Talking About Cancer

"(F)or friends and family it is important to know where our boundaries are - when we should step back, and when we should step in. It's hard to know what is right or wrong - there often just isn't that defining line. It is more a matter of respecting personal space, and understanding that it's all a learning curve."


"Understanding your emotions after a cancer diagnosis can be crucial to moving forward."


"In times of pain, frustration, and anger, sometimes the best medicine is laughter."

Tuesday, June 16, 2009


Posted by at 9:35 AM
Obviously there are all kinds of emotions associated with getting a diagnosis of cancer. Most of us can empathize, but unless you're in that situation it is difficult to really understand the feelings a person experiences.
And, it can be frustrating to try to find the words to explain how you're feeling to others.

Cancerbackup writes:

A diagnosis of cancer often means we experience a whole range of emotions. These may include shock, anxiety, sadness, relief, uncertainty and for some people, depression. This section gives information on some of the emotions you may have and aims to help you manage them. It includes suggestions of how you can help yourself as well as other sources of help and support.

On the left side of this page you will see a list of emotions one may experience when dealing with a cancer diagnosis. If nothing else, the coping strategies they discuss may help you through this time...and help you feel understood, and less alone.

This is impossible to do at the best of times - all the time. It's perfectly natural, and normal to feel awful, and depressed. When someone tells you to remain positive all the time, it can be frustrating:

Positive thinking means different things to different people. However, generally it is about facing up to the situation, and finding ways of coping with it. People do this in many ways. What works for one person may not work for another.

When you talk to people with cancer, even the most positive of them will admit to low times when they felt depressed and anxious. No one can be positive 100% of the time. It’s important that you don’t feel that you must always stay on top of things. Being positive doesn’t mean having to feel happy and cheerful all the time. It’s a positive thing to acknowledge and talk about your feelings – even when you’re feeling tired, worried, depressed or angry.
There may be times when you want to talk about a difficult topic like the chance of the cancer being cured or making a will. Comments about being positive are then not always helpful - in fact, they can be very upsetting.

Sunday, June 14, 2009

Thank you!

Posted by at 6:53 PM
I see some serious ad clicking going on - thanks!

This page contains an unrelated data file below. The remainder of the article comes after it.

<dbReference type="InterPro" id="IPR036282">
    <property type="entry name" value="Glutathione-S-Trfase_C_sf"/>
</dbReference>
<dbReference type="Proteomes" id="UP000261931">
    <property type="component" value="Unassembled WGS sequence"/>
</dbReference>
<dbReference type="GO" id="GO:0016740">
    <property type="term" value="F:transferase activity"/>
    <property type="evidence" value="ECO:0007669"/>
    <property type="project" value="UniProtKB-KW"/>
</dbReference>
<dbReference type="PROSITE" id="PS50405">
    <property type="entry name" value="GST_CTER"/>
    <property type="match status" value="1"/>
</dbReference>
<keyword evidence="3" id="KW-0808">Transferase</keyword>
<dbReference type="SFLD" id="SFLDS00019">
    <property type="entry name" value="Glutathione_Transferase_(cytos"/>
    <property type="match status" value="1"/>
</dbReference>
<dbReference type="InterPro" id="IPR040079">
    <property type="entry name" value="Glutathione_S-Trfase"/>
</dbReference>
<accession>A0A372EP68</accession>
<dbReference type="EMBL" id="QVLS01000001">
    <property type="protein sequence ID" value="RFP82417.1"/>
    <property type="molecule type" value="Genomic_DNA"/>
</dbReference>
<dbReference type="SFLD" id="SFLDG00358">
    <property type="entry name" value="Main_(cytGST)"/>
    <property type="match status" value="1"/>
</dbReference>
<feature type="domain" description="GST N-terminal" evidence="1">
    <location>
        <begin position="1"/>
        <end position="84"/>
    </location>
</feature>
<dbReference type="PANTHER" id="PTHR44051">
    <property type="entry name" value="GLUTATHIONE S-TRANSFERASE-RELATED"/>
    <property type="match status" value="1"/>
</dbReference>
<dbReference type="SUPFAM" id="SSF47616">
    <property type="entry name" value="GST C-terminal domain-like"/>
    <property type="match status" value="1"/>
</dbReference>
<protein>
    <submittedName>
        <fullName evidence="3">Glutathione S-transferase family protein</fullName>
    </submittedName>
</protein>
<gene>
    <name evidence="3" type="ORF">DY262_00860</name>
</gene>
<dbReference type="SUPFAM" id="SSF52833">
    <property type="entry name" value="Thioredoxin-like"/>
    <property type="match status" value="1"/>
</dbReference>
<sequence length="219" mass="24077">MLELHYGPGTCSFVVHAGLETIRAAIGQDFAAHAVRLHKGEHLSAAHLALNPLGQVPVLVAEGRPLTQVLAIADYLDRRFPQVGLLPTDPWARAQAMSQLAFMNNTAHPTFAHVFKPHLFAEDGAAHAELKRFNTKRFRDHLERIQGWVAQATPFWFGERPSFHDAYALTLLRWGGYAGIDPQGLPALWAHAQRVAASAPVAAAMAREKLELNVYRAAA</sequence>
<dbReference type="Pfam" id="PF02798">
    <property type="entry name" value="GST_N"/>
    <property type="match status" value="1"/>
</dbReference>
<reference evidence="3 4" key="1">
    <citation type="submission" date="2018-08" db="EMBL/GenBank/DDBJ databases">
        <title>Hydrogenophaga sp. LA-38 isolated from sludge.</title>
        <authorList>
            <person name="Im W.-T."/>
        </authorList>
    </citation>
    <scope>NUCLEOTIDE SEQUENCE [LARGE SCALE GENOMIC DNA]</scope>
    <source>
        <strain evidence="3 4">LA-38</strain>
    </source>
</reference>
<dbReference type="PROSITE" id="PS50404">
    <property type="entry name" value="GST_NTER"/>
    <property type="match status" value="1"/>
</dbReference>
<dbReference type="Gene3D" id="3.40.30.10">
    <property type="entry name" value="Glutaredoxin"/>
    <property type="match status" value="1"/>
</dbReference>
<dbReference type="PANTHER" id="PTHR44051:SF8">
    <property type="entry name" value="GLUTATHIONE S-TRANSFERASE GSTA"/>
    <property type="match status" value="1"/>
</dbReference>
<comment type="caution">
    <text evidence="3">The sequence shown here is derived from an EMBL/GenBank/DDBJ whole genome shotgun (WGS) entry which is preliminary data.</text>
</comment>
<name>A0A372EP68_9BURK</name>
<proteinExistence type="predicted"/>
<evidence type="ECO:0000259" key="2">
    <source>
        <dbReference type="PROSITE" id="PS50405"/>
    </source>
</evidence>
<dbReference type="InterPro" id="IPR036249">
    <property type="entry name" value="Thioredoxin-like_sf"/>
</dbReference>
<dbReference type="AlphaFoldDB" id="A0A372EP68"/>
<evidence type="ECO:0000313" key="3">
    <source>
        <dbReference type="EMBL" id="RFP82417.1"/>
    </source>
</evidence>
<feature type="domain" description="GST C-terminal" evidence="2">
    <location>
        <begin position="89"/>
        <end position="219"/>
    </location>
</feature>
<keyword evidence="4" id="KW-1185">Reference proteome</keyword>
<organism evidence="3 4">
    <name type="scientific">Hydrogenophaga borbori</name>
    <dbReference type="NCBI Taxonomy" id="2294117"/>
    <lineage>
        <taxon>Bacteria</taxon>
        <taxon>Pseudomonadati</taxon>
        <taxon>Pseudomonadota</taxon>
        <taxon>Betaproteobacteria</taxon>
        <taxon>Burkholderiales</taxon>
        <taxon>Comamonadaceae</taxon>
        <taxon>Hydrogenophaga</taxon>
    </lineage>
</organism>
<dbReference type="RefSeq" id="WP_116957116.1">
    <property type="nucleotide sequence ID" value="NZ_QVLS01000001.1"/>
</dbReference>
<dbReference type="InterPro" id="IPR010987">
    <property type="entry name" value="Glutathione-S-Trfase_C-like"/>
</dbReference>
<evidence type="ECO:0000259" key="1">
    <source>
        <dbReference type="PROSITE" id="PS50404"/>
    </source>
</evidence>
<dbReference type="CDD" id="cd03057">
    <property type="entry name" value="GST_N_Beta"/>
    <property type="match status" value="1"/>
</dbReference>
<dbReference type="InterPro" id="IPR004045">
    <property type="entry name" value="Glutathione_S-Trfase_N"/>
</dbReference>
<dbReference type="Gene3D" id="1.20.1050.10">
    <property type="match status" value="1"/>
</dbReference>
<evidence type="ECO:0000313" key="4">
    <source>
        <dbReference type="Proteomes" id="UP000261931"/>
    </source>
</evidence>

I'm going to be a little quiet on the website in the next week or so - though I do have an update going up tomorrow.

Please keep visiting, and spread the word on IBC!!!

Anita :)

Wednesday, June 10, 2009


Posted by at 9:39 AM

Without a doubt, laughter is the best medicine. Here are some of the ways in which laughter helps us health-wise:

Hormones: Laughter reduces the level of stress hormones like cortisol, epinephrine (adrenaline), dopamine and growth hormone. It also increases the level of health-enhancing hormones like endorphins, and neurotransmitters. Laughter increases the number of antibody-producing cells and enhances the effectiveness of T cells. All this means a stronger immune system, as well as fewer physical effects of stress.

Physical Release: Have you ever felt like you "have to laugh or I'll cry"? Have you experienced the cleansed feeling after a good laugh? Laughter provides a physical and emotional release.

Internal Workout: A good belly laugh exercises the diaphragm, contracts the abs and even works out the shoulders, leaving muscles more relaxed afterward. It even provides a good workout for the heart.

Social Benefits of Laughter: Laughter connects us with others. Also, laughter is contagious, so if you bring more laughter into your life, you can most likely help others around you to laugh more, and realize these benefits as well. By elevating the mood of those around you, you can reduce their stress levels, and perhaps improve the quality of social interaction you experience with them, reducing your stress level even more!

(from About)

And speaking of contagious laughter, put together a montage of clips; people laughing in response to other people laughing. They did this, of course, to promote Skype, but also to show how social media works by bringing people together, and sharing in the one human thing we all love to do: laugh.

It's okay to laugh. It's GOOD to laugh. Sometimes laughter really is the best medicine.


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